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I have a background in physics and has enough knowledge in Fourier analysis, group & representation theory, projective geometry, complexity theory, and dynamical systems theory. What introductory textbooks on mathematical psychology should I read?

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I also like https://bayesmodels.com/.

I posted the question on twitter, you could check out the responses.

Joachim Vandekerckhove suggested:

Edgar Kausel suggested the following classic that is still good to read:

  • Coombs, C. H., Dawes, R. M., & Tversky, A. (1970). Mathematical psychology: An elementary introduction.

Daniel Litted mentioned his list that includes over 15 recommendations https://www.goodreads.com/list/show/121661.Best_Mathematical_Psychology_Books

Here are the first few: top mathematical psychology books

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I hold a Bachelor's in Applied Mathematics and, for my Master's in Neuroscience, I have used mainly the classic one from Kandel Principles of Neural Science. With regard to Mathematical Psychology I would suggest Oxford Handbook on Computational and Mathematical Psychology

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  • $\begingroup$ how do you think about it? $\endgroup$ – Ooker Apr 19 '18 at 16:29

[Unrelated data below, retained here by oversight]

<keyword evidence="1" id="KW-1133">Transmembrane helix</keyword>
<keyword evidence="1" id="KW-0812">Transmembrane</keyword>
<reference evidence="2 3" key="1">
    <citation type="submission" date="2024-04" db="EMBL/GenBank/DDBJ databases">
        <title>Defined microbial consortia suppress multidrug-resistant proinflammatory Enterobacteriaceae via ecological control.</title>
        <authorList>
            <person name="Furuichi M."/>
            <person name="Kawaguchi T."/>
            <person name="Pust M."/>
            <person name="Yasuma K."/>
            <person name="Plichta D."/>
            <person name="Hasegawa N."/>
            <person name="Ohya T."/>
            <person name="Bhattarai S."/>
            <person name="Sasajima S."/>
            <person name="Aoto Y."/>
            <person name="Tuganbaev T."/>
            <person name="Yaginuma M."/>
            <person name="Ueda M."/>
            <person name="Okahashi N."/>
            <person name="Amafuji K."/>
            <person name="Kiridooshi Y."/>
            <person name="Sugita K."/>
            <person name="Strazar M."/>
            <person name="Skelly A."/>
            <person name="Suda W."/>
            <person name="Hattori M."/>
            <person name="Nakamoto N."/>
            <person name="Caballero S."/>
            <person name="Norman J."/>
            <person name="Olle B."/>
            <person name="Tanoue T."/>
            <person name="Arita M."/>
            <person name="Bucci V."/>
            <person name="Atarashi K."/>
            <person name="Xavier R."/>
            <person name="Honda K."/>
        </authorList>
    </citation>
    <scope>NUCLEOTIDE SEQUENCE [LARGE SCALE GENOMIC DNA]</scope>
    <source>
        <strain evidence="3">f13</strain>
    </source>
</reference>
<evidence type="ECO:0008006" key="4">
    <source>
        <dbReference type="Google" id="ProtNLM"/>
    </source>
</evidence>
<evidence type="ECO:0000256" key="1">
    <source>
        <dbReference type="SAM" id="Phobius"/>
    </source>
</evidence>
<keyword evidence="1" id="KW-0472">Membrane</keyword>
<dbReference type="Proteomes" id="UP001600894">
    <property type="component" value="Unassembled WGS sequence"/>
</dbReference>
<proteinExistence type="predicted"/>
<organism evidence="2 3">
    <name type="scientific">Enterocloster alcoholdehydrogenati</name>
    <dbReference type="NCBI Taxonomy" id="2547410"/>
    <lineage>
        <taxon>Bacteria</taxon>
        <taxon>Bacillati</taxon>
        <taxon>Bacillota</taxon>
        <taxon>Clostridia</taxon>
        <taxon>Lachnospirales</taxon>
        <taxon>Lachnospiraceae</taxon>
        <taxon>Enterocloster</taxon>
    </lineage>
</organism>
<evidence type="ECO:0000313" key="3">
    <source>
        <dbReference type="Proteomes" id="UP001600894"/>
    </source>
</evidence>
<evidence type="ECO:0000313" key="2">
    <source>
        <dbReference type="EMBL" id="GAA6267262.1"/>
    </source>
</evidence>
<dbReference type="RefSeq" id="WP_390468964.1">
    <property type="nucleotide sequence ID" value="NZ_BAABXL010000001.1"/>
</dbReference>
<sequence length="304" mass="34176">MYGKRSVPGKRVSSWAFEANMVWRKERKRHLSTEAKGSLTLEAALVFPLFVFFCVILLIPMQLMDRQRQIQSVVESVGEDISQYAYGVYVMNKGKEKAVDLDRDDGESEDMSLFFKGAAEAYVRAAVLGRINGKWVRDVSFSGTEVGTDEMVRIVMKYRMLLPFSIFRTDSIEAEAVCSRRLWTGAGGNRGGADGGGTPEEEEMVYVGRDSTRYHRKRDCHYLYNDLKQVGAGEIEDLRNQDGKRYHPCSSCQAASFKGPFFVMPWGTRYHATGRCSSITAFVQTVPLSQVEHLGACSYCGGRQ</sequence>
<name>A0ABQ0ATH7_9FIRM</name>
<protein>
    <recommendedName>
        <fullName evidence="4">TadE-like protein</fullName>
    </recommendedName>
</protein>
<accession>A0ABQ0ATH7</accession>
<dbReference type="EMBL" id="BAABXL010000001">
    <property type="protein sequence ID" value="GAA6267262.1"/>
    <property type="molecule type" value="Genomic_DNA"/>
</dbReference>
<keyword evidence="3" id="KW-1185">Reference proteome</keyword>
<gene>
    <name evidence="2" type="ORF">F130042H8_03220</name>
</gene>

• $\begingroup$ It depends on what you are looking for. What I like in this book, is having a glimpse on how oversimplified artificial neurons usually are. And, even so, how incredibly powerful and useful they can be. $\endgroup$ – Ailton Andrade de Oliveira Apr 19 '18 at 16:33
  • $\begingroup$ my bad, but I realize what I need is about mathematical psychology, not theoretical neuronscience. The two are really easy to be confused. Do you have a recommended book for that? $\endgroup$ – Ooker Apr 19 '18 at 16:36
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I really like https://bayesmodels.com/ There's also a lot of fun you can have at http://probmods.org/ that feeds into a bunch of current cognitive modeling work, see also http://agentmodels.org/

You might enjoy "Complex probabilistic inference: From cognition to neural computation" by Samuel Gershman and Jeffery Beck.

With the background you describe, you probably want to jump straight into the deep end and get stuck into some journal articles pretty quickly. If you can find a BBS (Behavioral and Brain Sciences) target article close to your interests you'll get an instant overview from a diverse group of commentators, it's an awesome format. "Trends in cognitive sciences" also aims for pretty readable overviews (and they're a lot shorter!). You'll probably have to narrow down your focus a little to get mileage out of either of them though, 'mathematical psychology' is pretty broad.

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Louis Narens has a theory of meaningfulness based on the axiom of choice and Erlanger program, which is a unification between projective geometry and group theory.

There is also a review on the whole field: Mathematical Psychology: Prospects For The 21st Century: A Guest Editorial, J Math Psychol. 2008 Oct; 52(5): 269–280.

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